The three-row SUV is aging really well.
Despite being nearly nine years into its second generation, the Volvo XC90 is still a good-looking and, more importantly, relevant three-row mid-size SUV on the market. It's had nips and tucks in the right places over the years on the outside, and the inside is aesthetically sublime and as timeless as it is comfortable. The plug-in hybrid Recharge model is still the most powerful and fuel-efficient version, with 455 horsepower, up to 58 MPGe, and up to 32 miles of electric-only power.
There are a few updates for 2024, mostly in exterior looks, with new 21-inch 8-Spoke Black Diamond Cut alloy wheels being made standard on the Ultimate trim. The Dark Theme with its black exterior chrome has been axed. The Bright Theme and its shiny accouterments remain, and you can see that in our photos of the Ultimate trim vehicle reviewed here. Vapour Grey is a new color for 2024, which is what our tester was wearing.
The word 'minimalist' gets tossed around way too much, but it can be used confidently here. The lines are clean and simple, the focus is on functionality and avoiding gaudy styling. The Thor's Hammer headlights are distinct without being unnecessarily intricate, and the less-is-more approach works well here. The 21-inch alloys on our Ultimate trim loaner stray away from the idea of minimalism and, along with the slotted grille, are the 'busiest' design elements on the car. Neither adds anything from a functionality perspective, but since the rest of the car is understated, it isn't too much.
In keeping with the minimalist design themes, the exterior paint palette is limited to a range of greys, silvers, white, black, and one blue hue. A panoramic roof is standard on even the base model, and it contributes to a really airy cabin.
Speaking of the cabin, the interior is a pleasant, uncluttered space with plenty of natural light. Volvo has limited interior color schemes on the two base trims, although leather is standard. The Ultimate gets a few more options, including a wool blend textile. The materials used throughout, including the natural wood trim, are well chosen, and contribute to the classy feel. Everything inside the XC90 Recharge has a place and purpose. For the most part, the XC90's interior ticks the boxes for ergonomics and elegance, and it feels more than spacious enough - until you get into the cramped third row, which does not welcome adults.
You could accuse the Orrefors crystal gear shifter on the Ultimate trim Volvos of being an unnecessary embellishment, but it's part of Volvo's functional design that reflects and glows with light without feeling cold and slick like glass would. If you do like a little extra, you can equip front-seat massage function additionally.
At the heart of the XC90 Recharge is a 2.0-liter four-cylinder engine bolstered by a turbo- and supercharger, and an electric motor. The result is 455 horsepower and 523 lb-ft of torque, and a 0-60 mph sprint in the low five seconds with help from the standard all-wheel drive.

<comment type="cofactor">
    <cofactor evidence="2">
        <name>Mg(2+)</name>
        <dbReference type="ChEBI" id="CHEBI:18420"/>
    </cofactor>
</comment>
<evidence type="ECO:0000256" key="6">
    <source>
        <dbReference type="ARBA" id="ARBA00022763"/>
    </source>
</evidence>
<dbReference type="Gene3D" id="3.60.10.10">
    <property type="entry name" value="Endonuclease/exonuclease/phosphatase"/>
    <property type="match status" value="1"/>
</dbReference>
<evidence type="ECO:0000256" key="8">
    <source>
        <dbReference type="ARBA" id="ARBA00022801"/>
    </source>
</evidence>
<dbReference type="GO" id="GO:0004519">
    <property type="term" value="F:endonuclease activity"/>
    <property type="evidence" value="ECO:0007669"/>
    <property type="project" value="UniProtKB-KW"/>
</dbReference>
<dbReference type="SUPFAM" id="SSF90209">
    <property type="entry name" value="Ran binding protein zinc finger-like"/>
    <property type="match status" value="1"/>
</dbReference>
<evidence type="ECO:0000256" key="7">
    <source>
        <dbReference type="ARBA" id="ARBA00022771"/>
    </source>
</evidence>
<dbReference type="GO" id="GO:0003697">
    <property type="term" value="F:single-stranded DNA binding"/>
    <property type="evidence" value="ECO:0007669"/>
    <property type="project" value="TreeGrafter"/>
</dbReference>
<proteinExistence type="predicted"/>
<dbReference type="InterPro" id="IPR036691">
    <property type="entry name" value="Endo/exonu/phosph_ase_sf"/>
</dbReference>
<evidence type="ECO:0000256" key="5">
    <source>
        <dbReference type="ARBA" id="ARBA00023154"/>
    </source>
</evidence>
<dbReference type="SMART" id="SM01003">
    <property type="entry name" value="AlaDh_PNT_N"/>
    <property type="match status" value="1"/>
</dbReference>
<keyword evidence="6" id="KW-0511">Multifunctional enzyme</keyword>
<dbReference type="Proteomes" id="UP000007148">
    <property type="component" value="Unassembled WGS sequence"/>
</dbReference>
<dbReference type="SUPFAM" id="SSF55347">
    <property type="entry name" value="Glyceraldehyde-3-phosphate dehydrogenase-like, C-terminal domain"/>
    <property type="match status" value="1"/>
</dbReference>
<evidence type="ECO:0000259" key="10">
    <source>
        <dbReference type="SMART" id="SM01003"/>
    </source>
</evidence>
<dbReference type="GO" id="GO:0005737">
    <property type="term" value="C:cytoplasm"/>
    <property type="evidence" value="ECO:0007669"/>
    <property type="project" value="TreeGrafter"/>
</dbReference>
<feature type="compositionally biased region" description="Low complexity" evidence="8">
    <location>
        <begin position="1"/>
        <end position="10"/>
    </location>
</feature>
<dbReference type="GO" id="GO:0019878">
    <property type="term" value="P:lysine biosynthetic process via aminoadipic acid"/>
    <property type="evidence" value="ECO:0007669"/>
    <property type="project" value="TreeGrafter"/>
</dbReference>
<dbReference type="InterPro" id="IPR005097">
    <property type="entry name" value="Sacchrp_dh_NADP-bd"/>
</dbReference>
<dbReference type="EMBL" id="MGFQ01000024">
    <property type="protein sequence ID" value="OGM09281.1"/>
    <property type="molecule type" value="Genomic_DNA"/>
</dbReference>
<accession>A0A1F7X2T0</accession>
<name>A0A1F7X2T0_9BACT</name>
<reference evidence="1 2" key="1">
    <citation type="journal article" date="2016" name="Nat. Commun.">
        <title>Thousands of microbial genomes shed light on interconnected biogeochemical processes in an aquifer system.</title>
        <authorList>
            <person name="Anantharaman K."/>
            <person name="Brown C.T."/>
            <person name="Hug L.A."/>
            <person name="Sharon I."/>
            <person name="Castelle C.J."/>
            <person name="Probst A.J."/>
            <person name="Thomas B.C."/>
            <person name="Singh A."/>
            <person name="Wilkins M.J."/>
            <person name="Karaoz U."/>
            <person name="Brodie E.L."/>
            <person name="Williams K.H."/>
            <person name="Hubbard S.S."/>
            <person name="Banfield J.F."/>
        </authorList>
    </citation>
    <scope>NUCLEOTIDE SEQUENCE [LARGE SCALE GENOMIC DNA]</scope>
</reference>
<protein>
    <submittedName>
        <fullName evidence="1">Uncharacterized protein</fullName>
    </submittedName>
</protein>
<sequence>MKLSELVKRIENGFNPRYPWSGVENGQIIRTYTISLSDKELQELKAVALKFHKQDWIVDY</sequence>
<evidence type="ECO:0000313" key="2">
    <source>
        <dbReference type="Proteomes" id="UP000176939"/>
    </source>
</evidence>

The transmission is an eight-speed automatic unit that can be a bit jolty when pulling away and at lower speeds, in general. Our feeling is that the combination of the four-cylinder engine and a transmission that can display a lack of finesse leaves the XC90 feeling less refined than it should. Unfortunately, with Volvo's drive towards all-electric power, it's unlikely the brand will take a leaf out of Mazda's book and give the XC90 the six-cylinder it deserves.
Volvo, along with the related Polestar brand, has leaned into using Google to underpin its infotainment system, but it's revolution rather than evolution. The upright nine-inch touchscreen is familiar to all modern Volvo owners and still insists on housing the heating and cooling controls rather than using physical buttons.
The user interface is still logical and easy to navigate and doesn't overwhelm the driver or passenger with sub-menus. Our Ultimate trim came standard with the excellent Bowers & Wilkins sound system, which is a must for Volvo customers with a cultured appreciation of music.
The Ultimate trim gets laminated side windows to reduce noise leaking into the interior, which contributes to the quiet and relaxing cabin. Add this to rapid acceleration and smooth driving, and the XC90 Recharge makes for a premium experience for the driver and passengers. We just wish Volvo would take another look at the transmission programming for around town. If you want the best in smooth powertrains, you may want to check out one of the German brands instead (think BMW X5 Hybrid or Porsche Cayenne E-Hybrid). The same goes for sportiness, but to be fair, the idea of a sporty three-row crossover deserves to be questioned.
While the XC90 does lean in corners, the suspension soaks up lumps and bumps with little to no fuss despite its weight. The steering can be adjusted in heaviness, but keeping it in its standard setting will suit most drivers and fits with the feel of the whole vehicle - light and fuss-free.
Volvo has done a great job with consistency through its range by invoking a stylish and premium feel that's more superb coffee than aged whiskey and cigars. The XC90 Recharge has its drawbacks, like the cramped third row and inconsistent transmission, but it's far outweighed by the pros of being a svelte, uniquely styled, easy to drive and easy to live with premium crossover. If you only need that third row for emergencies, you can take advantage of the cargo space when they're folded down, and you'll be charmed by the rest of the package.
The 2024 Volvo XC90 Recharge starts at $71,900 for the base trim, and while the plush Ultimate costs quite a bit more, it's still under $80k at $79,600, excluding destination and any options.